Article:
The 20/20 Vision for the Future of Counseling (20/20; Kaplan & Gladding, 2011) marks an important step in the establishment of a clear and succinct philosophy representative of all counselors. The 20/20 research team used Delphi methodology, an approach to structuring and organizing experts to come to consensus on an area of incomplete knowledge (Powell, 2003), to invite leaders in counseling to determine an updated, more appropriate definition to clarify the profession’s identity (Kaplan & Gladding, 2011). In an effort to unify as one counseling profession, counselors advocating for a distinct sport counseling specialty must consider 20/20 as an opportunity to enhance its professional identity. The development of a disparate or duplicated area would result in further fragmentation. Ultimately, the authors believe that a sport counseling specialty would be best defined by starting with our already existing 20/20 philosophy: “a professional relationship that empowers diverse individuals, families, and groups to accomplish mental health, wellness, education, and career goals” (Kaplan, Tarvydas, & Gladding, 2014, p. 366). Further, 20/20 may serve as an important launching pad from which sport counseling advocates can begin to stake out their domain.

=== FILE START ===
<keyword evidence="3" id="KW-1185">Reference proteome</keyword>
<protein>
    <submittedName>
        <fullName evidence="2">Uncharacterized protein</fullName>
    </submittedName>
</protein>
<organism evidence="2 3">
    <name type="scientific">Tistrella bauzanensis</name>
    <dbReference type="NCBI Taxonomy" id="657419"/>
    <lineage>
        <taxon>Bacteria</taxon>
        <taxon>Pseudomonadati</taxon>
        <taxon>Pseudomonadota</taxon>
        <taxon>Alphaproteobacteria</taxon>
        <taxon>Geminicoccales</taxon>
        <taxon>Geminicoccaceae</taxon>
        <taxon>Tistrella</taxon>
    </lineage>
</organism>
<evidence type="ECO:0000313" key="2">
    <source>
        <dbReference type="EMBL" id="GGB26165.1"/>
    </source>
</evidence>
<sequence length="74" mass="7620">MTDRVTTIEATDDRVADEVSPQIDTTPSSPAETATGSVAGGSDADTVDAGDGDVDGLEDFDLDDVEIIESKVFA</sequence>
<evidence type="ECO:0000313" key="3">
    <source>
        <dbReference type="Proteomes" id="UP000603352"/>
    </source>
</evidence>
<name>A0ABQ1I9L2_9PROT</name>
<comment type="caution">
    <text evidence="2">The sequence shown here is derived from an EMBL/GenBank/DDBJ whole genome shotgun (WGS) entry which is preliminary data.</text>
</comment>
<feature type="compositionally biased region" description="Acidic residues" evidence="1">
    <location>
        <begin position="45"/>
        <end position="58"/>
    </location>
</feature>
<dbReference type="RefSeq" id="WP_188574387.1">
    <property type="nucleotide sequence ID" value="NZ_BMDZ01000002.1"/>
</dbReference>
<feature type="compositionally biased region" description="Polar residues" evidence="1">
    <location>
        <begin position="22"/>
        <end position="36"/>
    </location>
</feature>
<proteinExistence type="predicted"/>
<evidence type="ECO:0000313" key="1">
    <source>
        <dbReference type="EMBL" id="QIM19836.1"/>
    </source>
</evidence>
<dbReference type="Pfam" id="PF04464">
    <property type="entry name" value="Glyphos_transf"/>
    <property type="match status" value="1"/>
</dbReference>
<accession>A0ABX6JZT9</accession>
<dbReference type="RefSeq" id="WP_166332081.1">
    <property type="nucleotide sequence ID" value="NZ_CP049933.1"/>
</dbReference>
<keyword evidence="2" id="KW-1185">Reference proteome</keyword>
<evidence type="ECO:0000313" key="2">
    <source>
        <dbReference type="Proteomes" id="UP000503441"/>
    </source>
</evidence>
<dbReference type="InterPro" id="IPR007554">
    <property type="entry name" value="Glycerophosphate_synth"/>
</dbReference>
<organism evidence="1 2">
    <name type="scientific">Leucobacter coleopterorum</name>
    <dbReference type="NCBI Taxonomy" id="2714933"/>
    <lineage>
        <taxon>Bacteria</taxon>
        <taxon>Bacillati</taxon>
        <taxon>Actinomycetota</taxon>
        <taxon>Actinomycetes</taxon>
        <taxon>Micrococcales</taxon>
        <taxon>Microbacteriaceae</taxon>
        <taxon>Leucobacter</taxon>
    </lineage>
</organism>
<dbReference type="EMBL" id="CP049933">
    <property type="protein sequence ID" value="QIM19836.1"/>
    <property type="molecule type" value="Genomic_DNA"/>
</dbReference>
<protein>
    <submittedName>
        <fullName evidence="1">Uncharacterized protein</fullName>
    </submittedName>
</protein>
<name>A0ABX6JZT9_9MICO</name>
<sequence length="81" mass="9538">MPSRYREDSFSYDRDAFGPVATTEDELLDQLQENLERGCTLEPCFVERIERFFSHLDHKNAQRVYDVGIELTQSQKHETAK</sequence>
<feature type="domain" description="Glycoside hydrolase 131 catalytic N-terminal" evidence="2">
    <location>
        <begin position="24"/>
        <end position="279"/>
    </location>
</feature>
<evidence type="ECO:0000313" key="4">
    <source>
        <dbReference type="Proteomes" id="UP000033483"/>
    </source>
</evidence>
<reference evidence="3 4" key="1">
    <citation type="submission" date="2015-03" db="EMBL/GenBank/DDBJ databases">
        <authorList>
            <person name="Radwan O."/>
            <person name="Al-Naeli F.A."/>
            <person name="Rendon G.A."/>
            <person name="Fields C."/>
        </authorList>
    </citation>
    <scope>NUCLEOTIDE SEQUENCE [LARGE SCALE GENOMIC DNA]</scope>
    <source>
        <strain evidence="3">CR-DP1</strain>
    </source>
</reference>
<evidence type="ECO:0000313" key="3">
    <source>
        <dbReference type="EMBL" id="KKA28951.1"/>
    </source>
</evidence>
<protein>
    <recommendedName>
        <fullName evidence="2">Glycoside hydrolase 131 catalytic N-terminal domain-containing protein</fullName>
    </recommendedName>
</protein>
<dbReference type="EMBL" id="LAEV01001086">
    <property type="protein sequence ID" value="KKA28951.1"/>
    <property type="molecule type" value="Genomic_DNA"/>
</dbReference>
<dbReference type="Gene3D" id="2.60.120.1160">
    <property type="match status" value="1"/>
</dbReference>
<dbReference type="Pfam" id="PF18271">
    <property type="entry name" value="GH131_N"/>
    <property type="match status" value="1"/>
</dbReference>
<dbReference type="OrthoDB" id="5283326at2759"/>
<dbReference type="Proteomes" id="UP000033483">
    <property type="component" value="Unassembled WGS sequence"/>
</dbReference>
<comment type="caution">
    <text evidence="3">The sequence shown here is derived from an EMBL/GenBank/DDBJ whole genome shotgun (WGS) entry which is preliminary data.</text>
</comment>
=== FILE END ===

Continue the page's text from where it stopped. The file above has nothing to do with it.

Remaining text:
A first step in the establishment of the sport counseling specialty is the rigorous development of competencies that are germane to the practice of working with athletes. Competencies, knowledge, skills, and attributes that represent professional qualifications necessary for effective practice may help sport counselors understand and communicate their identity. A lack of an empirically derived set of sport counseling competencies limits sport counselors’ ability to establish their identity and expertise. Researchers should consider the use of Delphi methodology to determine knowledge, skills, and attributes necessary to treat athlete mental health needs at the highest level. Delphi has been performed effectively to outline guidelines for competence in other areas of counselor education (Wester & Borders, 2014), providing evidence for its potential effectiveness in establishing sport counseling competencies. Future considerations for sport counseling competencies may include understanding the demands of the athletic experience, privacy concerns associated with athletic settings, the role of physiology in sport, the influence of competitive environments on mental health, sport culture, the importance of building relationships with athletes and associated individuals (e.g., coaches, athletic trainers, administrators), and additional athlete-specific issues. Researchers might consider querying counselors in practice with athletes, instructors teaching sport counseling courses in counselor education programs, clinical and applied sport psychologists, athletes, and other relevant parties in sport to establish specific areas of competence necessary for sport counselors.